But the weight of these verses is not on what we must do. The weight of these verses lies on what God will do to those who trusts in him. The LORD says “I will” six times in these verses. I will deliver him; I will protect him; I will answer him; I will be with him; I will rescue him; I will satisfy him! What a wonderful promise. Sometime we feel like the weight of Christianity lies on our shoulder. It could not be further from the truth. Our “do” is sustain by God’s “I will” from beginning to the end. God will not fail to protect those who trusts in him.
But I want you to pay attention to verse 15. “I will be with him in trouble.” This one sentence tells us how to read Psalm 91. Psalm 91 does not offer us trouble-free life. Psalm 91 offers us God’s full protection in trouble. It does not say God will prevent trouble from happening to us but he will be with us in trouble. This is very different. God’s absolute protection is not FROM trouble but IN trouble. How do we know that God is with us in trouble? That’s a good question. We think that it simply means that we will feel the presence of God in trouble. Yes that’s cute. But God went a lot further than that.
Do you know what God had to do to be with you in trouble? He is all-powerful, all- knowing, all-sovereign God. How could he experience trouble? Good question. Here is the answer. He took on human flesh and became one of us. He lived 33 years of his life as a righteous man without a single blemish. But he experienced betrayal, wrongdoings, injustice, beating and enormous pain of crucifixion. Why did he do that? To tell us that he knows what we are going through. He experienced the trouble that we experiences. In fact he experienced the pain that we experienced times one hundred. He was spotless and without blemish yet he suffered more than we will ever suffer. And because of it, today we can confidently say that he is with us in trouble.
But that’s not the only amazing thing about Jesus. He is not only with us in trouble but he protects us. How? By becoming our substitute. Remember the imagery of mother bird from verse 4? We find refuge under his wings. Do you know how the mother bird protect the young from the rain? She gets wet. How does she protect the young from the sun? She gets hot. How does she protect the young from the predator? She gets eaten. She puts herself between the young and evil. She takes it in herself. Do you see what happen? This is what Jesus did. Listen to his words.
Luke 13:34 – O Jerusalem, Jerusalem, the city that kills the prophets and stones those who are sent to it! How often would I have gathered your children together as a hen gathers her brood under her wings, and you are not willing! This is very powerful. The context of this verse is judgement. Jerusalem will be judged for their sins and wrongdoings. And here we have Jesus longing to protect them like a mother bird protects her hens. Jesus said if they would believe in him, if they would trust him, he would save them from judgement. How? By taking the judgement upon himself. That is how he protects us. Jesus takes on the full wrath of God upon himself. He endured the cross for our sake. He took what we deserved and gave us what he deserved. Jesus is the only perfect man ever lived but he died a miserable death for us.
This is why we cannot interpret Psalm 91 to say that if you trust God then nothing bad would ever happen to you. Jesus is the only man who trusted God completely without blemish yet he experienced all the bad thing one could ever imagined. Why did he do it? Because he knew that through his suffering, we are welcomed into his family. We are forgiven, we are adopted, and we become heirs of the eternal kingdom because of what Jesus went through. And that is why today we can live with confident that nothing but what is ultimately good will ever happen to those who trusts in God. Even when it seems that God is against us, God is for us. The cross of Christ made sure of it. The cross of Jesus is the guarantee that God will not fail to protect those who trusts in him. Jude 24-25 – Now to him who is able to keep you from stumbling and to present you blameless before the presence of his glory with great joy, to the only God, our Savior, through Jesus Christ our Lord, be glory, majesty, dominion, and authority, before all time and now and forever. Amen.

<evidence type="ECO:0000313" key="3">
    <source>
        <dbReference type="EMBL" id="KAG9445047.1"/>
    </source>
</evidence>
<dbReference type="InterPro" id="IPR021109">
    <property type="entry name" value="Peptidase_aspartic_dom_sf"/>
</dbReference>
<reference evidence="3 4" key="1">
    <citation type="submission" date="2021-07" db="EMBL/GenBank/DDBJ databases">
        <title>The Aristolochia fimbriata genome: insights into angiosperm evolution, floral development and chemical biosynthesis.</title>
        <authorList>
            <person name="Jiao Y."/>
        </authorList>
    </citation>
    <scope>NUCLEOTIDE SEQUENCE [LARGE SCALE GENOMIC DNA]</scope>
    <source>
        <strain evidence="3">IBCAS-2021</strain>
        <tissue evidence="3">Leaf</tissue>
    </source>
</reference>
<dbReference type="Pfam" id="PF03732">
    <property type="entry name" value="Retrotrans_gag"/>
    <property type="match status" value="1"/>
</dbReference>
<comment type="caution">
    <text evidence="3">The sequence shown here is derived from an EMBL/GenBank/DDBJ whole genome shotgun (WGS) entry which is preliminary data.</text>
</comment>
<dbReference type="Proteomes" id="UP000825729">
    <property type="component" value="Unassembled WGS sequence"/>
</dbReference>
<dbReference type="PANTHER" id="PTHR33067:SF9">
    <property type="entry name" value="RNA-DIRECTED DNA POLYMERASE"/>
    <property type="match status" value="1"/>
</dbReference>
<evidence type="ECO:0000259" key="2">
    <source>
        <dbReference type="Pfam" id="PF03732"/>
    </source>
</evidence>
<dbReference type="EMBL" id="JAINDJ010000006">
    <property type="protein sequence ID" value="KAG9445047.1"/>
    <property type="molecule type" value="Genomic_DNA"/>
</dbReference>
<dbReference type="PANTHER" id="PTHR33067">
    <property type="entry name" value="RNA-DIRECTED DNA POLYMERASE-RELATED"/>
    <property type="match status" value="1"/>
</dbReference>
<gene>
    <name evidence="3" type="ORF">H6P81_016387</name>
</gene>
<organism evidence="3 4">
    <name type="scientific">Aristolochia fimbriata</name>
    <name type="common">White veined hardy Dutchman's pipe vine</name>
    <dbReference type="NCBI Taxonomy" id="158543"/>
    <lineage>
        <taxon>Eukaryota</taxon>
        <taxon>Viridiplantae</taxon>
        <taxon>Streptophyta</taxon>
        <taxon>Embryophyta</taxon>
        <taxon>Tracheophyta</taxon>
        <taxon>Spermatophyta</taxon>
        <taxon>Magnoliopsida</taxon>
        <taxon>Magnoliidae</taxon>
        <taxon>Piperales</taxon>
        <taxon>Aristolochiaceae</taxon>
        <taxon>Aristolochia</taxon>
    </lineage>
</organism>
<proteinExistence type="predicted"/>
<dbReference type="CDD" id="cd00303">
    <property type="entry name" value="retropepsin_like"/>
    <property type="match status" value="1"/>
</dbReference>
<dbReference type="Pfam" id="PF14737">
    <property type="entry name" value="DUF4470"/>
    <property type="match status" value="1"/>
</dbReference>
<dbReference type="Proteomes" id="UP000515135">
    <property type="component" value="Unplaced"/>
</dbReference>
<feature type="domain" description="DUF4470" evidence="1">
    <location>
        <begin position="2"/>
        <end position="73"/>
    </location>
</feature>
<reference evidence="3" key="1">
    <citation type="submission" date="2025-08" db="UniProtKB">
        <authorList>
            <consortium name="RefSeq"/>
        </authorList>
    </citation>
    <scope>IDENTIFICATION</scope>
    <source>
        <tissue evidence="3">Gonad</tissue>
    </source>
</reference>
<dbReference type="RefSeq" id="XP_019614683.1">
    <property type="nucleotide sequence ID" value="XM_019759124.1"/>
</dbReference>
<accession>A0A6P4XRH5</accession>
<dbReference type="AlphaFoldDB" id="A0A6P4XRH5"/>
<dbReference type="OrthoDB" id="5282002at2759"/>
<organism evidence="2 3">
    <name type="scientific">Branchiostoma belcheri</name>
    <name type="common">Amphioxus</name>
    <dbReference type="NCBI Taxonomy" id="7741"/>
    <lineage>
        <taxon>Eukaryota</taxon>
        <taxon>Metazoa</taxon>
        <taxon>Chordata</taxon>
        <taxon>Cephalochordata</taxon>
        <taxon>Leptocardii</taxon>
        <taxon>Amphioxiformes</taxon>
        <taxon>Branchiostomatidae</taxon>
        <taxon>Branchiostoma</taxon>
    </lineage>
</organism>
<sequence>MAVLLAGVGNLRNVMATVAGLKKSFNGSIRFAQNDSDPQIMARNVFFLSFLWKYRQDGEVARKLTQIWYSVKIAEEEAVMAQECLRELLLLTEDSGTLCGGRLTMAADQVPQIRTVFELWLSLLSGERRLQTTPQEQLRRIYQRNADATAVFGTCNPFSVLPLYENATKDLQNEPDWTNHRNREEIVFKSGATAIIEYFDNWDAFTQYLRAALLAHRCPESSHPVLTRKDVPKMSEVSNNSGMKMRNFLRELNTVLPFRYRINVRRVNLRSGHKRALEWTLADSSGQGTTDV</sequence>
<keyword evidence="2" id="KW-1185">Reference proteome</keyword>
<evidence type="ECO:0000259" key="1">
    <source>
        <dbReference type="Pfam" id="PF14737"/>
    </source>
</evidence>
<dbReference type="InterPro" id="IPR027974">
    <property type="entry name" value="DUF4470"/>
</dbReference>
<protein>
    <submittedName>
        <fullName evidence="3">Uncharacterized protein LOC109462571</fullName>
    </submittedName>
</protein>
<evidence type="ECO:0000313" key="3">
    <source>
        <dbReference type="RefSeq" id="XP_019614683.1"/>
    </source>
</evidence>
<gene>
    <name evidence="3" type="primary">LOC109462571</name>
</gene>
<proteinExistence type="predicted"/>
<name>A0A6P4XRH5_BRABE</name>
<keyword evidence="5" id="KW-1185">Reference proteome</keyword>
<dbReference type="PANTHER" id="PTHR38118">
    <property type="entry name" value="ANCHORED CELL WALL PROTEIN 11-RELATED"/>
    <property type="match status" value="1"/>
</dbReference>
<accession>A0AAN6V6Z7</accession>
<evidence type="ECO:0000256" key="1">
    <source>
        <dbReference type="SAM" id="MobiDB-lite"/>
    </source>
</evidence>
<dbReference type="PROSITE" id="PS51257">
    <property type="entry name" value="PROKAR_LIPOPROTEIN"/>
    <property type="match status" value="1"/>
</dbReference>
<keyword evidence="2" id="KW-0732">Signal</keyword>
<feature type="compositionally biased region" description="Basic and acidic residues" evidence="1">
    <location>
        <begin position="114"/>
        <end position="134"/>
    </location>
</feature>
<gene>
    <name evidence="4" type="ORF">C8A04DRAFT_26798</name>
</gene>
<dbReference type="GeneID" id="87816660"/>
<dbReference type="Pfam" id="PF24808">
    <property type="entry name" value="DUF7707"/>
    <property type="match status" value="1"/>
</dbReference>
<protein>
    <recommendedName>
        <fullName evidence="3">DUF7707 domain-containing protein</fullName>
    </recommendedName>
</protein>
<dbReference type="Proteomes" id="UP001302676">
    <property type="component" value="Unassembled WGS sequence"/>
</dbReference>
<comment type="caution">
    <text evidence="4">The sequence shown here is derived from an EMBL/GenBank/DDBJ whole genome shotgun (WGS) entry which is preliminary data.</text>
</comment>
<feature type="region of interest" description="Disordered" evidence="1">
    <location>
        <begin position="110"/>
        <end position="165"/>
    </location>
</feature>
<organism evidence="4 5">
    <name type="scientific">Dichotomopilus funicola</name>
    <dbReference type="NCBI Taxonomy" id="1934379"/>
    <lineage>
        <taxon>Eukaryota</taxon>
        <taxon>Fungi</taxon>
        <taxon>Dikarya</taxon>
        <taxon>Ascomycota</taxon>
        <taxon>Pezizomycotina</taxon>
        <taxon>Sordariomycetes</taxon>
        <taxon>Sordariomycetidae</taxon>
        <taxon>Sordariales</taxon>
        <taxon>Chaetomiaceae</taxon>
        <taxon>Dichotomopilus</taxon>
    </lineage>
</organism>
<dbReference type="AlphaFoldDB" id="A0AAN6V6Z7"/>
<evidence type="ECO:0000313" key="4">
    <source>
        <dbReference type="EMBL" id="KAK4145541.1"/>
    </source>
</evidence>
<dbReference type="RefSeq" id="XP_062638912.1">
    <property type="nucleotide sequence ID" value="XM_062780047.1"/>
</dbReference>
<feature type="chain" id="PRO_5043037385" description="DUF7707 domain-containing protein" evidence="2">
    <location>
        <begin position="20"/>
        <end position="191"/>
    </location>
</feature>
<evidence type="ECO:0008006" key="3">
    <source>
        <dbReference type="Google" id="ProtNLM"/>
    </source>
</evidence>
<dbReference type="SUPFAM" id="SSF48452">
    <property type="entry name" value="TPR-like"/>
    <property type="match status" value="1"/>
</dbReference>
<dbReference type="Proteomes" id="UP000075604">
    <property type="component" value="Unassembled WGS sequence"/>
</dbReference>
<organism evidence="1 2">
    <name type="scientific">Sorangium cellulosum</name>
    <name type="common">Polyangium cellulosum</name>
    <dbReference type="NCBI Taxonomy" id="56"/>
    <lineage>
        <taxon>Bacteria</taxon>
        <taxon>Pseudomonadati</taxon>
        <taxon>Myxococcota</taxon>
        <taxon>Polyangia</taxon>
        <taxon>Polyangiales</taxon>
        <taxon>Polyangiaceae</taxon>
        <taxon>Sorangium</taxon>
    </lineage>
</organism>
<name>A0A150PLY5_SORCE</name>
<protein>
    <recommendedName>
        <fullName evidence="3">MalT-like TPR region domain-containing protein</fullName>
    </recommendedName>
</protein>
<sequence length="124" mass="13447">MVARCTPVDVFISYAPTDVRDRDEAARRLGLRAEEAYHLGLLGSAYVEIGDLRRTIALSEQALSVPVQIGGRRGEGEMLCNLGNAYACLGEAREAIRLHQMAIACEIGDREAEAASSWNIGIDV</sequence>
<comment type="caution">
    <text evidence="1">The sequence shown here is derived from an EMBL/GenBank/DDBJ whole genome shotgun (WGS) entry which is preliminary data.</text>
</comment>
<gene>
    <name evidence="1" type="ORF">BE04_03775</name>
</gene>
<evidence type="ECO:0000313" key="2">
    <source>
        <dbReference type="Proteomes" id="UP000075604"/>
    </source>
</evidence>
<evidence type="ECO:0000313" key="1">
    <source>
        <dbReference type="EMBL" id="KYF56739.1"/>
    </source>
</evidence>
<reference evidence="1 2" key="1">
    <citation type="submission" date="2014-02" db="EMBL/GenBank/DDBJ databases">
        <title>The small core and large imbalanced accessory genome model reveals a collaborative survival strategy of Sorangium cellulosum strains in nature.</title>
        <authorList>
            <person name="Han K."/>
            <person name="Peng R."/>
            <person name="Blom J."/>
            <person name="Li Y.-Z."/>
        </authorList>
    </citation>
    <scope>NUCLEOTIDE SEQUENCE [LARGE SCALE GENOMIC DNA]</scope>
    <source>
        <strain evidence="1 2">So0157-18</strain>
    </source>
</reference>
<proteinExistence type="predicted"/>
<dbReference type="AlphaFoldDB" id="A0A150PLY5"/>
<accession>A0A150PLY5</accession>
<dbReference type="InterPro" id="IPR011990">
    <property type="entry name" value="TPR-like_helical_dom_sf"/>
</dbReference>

Let me close with an illustration. There is a man who was very nervous on his very first airplane flight experience. He made sure he fastened his seatbelts and he made it through the take off. And as he started to relax, suddenly the turbulence hit. The man was extremely anxious. He feared that the plane would go down. Then he looked next to him and saw a little boy calmly sitting next to him. He asked the boy, “Boy, how can you be so calm? Are you not afraid that this flight would go down?” The boy looked at him and answered, “No sir, I am not afraid. My father is on this plane, in fact, he is the pilot of this plane. He knows that I am on board and he is not going to allow anything bad happen to me.”
What a confidence this boy had on his father as the pilot of the plane. My friends, do you know who is the pilot of your life? It is none other than the God of the universe. Your heavenly Father is your pilot. He knows that you are on board. Turbulence will come. But he will not let anything bad happen to his children without his permission. God is not only the pilot of the plane but he is also the commander of the turbulence. You will make it to the destination that he has set for you. You and I are immortal until our purpose on earth is done. This is the promise of Psalm 91. You and I can live with peace and confident because God will not fail to protect those who trusts in him.
- We know that the problem of worry and anxiety is extremely common in our day and age. What aspects of our culture you think might have contributes to it?
- What is the promise of Psalm 91 and to whom does it belong?
- Read the explicit description of the manifestation of God’s promise in verse 5-13. To what extend does God promise to protect his people?
- “If you trust God, then God will make sure that everything will go smoothly in your life.” Explain why this interpretation of Psalm 91 is problematic.
- How does Elizabeth Elliot interprets the message of Psalm 91? How is this message consistent with the rest of the Bible?
- How does the Jesus fulfil the promise of Psalm 91 for us?
- After understanding the message of Psalm 91, how does it enable you to live with peace and confident in this broken world? Share your thoughts with each other.